The board of directors for the NATSO – the association representing U.S. truck stops and travel plazas – said any congressional proposals to pay for a new federal infrastructure investment program should provide "long-term, sustainable" funding that is user-based and efficient to collect.
Its emphasis on sustainable funding is similar to language other industry groups have used when saying Congress needs to finally fix the Highway Trust Fund by providing more dedicated funding, to keep it from running out of enough money to maintain its annual spending levels over time. The trust fund is on course to run out of money in fiscal 2021 unless Congress acts before then.
That is the latest in a series of industry announcements indicating that any investment plan Congress passes in the wake of President Trump's proposal should put the nation's main infrastructure account on a sustainable footing. The trust fund disburses most of its federal spending through formula programs that let state and local officials decide which projects to pay for, instead of grants that let federal officials pick which projects to fund and when to release the money. (See related story.)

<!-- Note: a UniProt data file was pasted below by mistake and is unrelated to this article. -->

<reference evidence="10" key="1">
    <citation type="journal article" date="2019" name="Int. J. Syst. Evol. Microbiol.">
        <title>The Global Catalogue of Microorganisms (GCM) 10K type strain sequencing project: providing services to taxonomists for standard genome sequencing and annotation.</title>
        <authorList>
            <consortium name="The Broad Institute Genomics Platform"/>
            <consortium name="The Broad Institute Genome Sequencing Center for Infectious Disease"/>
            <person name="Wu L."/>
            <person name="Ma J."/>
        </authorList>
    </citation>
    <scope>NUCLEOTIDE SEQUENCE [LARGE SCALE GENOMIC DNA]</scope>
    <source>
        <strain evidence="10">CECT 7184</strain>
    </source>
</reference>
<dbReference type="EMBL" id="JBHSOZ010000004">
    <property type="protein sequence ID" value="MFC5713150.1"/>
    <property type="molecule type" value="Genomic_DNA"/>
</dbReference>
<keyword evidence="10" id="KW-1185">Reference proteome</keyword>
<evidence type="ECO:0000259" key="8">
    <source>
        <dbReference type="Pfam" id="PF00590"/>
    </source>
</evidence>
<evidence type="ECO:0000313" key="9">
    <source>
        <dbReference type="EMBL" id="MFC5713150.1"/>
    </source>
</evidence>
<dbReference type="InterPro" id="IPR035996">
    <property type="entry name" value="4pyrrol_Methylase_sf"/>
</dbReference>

NATSO said Feb. 20 that the board unanimously adopted a set of principles to guide the association's assessment of infrastructure funding proposals when it met at a NATSO conference in Nashville, Tenn.
"It is always our first priority to push for a long-term, sustainable solution to funding the nation's infrastructure because our industry depends on the efficient movement of motorists and goods along the Interstate Highway System," said Don Quinn, president of Sapp Bros. Travel Centers and current NATSO chairman.
NATSO's board, the announcement said, "determined that infrastructure funding should be user-based; simple, efficient and inexpensive to collect; difficult for taxpayers to evade; energy-source neutral; transparent; and dedicated to surface transportation for the benefit of the payer."
It said the board also "determined that revenue generated by any funding solution should contain automatic adjustments to mitigate trends that decrease the revenue it generates."
The group's news release added that "NATSO has long supported an increase in the motor fuels taxes as the most efficient and cost-effective method for generating long-term, sustainable revenues for infrastructure."
It also noted that "a number of business groups have introduced plans for making the Highway Trust Fund solvent, including the American Trucking Associations' Building America Fund, which is consistent with most of NATSO's newly adopted funding principles. The U.S. Chamber of Commerce also has proposed a 25-cent per gallon increase in the gasoline tax."
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